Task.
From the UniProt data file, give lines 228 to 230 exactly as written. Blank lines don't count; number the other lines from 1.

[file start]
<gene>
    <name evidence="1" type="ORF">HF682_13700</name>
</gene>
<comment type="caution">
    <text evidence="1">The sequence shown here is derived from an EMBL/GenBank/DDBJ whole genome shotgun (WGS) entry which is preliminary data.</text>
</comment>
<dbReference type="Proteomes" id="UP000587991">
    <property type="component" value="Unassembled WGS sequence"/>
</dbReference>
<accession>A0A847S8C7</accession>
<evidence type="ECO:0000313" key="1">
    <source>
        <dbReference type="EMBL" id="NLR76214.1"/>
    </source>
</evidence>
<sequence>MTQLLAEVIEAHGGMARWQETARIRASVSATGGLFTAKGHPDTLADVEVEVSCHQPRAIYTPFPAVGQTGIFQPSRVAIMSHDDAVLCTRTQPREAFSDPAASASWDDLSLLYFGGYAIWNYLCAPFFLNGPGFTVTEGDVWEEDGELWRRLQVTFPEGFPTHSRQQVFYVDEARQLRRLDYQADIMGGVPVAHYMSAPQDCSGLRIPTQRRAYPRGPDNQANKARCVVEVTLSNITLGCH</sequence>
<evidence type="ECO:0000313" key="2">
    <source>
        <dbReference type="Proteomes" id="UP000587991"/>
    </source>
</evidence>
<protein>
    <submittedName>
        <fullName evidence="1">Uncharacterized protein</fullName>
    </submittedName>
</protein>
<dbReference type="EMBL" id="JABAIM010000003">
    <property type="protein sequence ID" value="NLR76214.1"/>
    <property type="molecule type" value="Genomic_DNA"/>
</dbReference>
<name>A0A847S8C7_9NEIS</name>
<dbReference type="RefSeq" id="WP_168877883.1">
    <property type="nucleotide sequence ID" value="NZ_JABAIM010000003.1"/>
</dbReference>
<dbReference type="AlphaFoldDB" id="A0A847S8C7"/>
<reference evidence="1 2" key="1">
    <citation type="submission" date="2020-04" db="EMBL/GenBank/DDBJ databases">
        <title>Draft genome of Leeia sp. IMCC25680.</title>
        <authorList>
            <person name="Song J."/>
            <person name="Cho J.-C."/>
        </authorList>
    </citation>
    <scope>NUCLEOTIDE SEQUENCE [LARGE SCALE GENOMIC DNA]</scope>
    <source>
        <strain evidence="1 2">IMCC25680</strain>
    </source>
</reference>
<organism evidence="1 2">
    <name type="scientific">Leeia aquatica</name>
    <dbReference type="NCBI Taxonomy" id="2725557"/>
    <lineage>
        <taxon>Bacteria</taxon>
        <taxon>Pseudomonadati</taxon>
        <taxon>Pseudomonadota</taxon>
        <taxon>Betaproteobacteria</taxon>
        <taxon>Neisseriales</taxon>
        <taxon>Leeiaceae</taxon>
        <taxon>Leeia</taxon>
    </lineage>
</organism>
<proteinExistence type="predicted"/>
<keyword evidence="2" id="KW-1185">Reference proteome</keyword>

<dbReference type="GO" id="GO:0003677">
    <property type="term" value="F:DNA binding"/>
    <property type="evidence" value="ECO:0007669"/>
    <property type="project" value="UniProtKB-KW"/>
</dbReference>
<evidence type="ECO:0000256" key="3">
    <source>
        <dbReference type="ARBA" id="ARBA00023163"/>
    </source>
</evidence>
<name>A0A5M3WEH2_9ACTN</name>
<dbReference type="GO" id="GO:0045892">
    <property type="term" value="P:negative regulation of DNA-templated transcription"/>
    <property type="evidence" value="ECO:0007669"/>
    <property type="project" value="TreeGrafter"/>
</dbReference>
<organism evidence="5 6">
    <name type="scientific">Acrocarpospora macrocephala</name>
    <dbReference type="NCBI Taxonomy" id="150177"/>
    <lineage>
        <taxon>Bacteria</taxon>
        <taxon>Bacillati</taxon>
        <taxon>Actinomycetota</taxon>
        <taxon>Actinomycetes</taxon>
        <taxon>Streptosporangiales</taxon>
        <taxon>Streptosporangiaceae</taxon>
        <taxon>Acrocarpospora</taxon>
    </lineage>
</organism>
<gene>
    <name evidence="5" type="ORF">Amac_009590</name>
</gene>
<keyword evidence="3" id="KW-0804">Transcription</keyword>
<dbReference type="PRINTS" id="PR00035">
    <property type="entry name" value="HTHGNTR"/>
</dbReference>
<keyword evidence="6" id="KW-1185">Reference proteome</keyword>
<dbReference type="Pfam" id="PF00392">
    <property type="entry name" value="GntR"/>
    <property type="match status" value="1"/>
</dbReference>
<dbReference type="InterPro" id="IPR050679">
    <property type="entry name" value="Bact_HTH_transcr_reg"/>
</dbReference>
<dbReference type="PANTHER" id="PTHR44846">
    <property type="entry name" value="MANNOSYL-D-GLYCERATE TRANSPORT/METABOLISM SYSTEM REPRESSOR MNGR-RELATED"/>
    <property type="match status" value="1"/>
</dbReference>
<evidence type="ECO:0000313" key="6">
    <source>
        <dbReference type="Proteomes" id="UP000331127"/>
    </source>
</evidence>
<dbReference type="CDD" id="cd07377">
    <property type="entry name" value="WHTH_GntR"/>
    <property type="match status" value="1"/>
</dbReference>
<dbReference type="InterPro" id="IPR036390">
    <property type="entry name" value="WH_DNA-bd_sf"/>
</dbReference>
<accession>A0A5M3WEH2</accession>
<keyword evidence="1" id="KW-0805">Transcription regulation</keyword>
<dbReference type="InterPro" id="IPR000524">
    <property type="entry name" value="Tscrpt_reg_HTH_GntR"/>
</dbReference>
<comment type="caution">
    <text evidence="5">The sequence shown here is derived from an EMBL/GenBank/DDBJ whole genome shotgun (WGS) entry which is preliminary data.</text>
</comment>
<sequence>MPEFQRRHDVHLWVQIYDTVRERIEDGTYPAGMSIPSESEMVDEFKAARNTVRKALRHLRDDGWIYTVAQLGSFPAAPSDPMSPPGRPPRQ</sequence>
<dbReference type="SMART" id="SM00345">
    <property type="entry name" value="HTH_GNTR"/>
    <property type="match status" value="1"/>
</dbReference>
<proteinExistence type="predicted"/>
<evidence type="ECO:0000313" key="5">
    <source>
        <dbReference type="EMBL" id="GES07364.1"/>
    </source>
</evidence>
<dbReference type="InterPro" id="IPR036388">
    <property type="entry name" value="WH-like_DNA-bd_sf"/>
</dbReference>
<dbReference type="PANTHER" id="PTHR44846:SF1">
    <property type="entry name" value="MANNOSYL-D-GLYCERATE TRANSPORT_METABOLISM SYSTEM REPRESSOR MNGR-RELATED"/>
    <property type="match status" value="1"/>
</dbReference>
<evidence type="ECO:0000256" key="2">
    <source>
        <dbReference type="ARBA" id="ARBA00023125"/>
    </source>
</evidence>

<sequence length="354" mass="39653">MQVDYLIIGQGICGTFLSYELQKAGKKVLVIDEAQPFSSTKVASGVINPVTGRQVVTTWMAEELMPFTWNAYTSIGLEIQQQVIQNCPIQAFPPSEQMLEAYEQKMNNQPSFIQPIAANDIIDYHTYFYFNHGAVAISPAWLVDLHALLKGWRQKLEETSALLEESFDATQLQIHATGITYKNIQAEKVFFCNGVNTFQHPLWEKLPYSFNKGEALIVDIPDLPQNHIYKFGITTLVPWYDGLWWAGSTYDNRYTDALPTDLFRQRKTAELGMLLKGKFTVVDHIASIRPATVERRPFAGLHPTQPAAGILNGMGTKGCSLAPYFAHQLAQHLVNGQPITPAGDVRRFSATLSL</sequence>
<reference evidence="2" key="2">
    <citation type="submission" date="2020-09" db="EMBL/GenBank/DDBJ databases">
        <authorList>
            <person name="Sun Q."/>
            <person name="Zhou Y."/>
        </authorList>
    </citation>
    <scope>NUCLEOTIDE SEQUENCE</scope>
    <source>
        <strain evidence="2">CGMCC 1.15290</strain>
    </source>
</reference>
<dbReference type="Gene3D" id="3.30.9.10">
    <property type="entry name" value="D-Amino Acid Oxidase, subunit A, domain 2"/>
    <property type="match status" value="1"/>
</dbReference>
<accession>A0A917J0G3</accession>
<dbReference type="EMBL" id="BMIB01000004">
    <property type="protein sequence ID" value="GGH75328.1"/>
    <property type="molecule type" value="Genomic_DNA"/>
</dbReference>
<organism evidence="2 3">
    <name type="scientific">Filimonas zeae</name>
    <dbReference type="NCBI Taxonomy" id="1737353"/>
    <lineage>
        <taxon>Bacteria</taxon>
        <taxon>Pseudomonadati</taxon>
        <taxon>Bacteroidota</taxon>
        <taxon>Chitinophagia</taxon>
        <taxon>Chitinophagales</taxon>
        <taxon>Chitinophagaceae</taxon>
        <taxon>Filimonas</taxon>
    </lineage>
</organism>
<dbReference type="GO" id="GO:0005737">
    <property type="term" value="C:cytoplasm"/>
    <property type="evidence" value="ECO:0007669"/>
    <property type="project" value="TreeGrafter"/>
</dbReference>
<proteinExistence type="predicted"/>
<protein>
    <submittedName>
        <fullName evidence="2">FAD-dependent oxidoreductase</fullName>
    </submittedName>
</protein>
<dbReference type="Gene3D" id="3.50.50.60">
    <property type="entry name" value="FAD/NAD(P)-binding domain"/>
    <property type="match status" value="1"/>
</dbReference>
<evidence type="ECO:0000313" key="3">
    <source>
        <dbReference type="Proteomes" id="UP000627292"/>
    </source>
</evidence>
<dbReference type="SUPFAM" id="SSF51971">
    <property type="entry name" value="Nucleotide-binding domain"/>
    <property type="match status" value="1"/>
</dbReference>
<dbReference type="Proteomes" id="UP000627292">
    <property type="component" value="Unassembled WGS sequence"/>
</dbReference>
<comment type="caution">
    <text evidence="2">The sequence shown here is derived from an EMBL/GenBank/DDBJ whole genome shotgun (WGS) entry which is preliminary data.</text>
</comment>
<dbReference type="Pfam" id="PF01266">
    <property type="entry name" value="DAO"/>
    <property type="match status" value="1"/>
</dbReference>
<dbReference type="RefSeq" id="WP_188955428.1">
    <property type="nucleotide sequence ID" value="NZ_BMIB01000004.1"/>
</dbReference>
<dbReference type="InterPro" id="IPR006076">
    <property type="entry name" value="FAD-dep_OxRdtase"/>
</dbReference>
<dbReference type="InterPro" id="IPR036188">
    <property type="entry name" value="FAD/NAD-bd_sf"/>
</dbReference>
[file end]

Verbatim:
    <property type="entry name" value="FAD-dep_OxRdtase"/>
</dbReference>
<dbReference type="InterPro" id="IPR036188">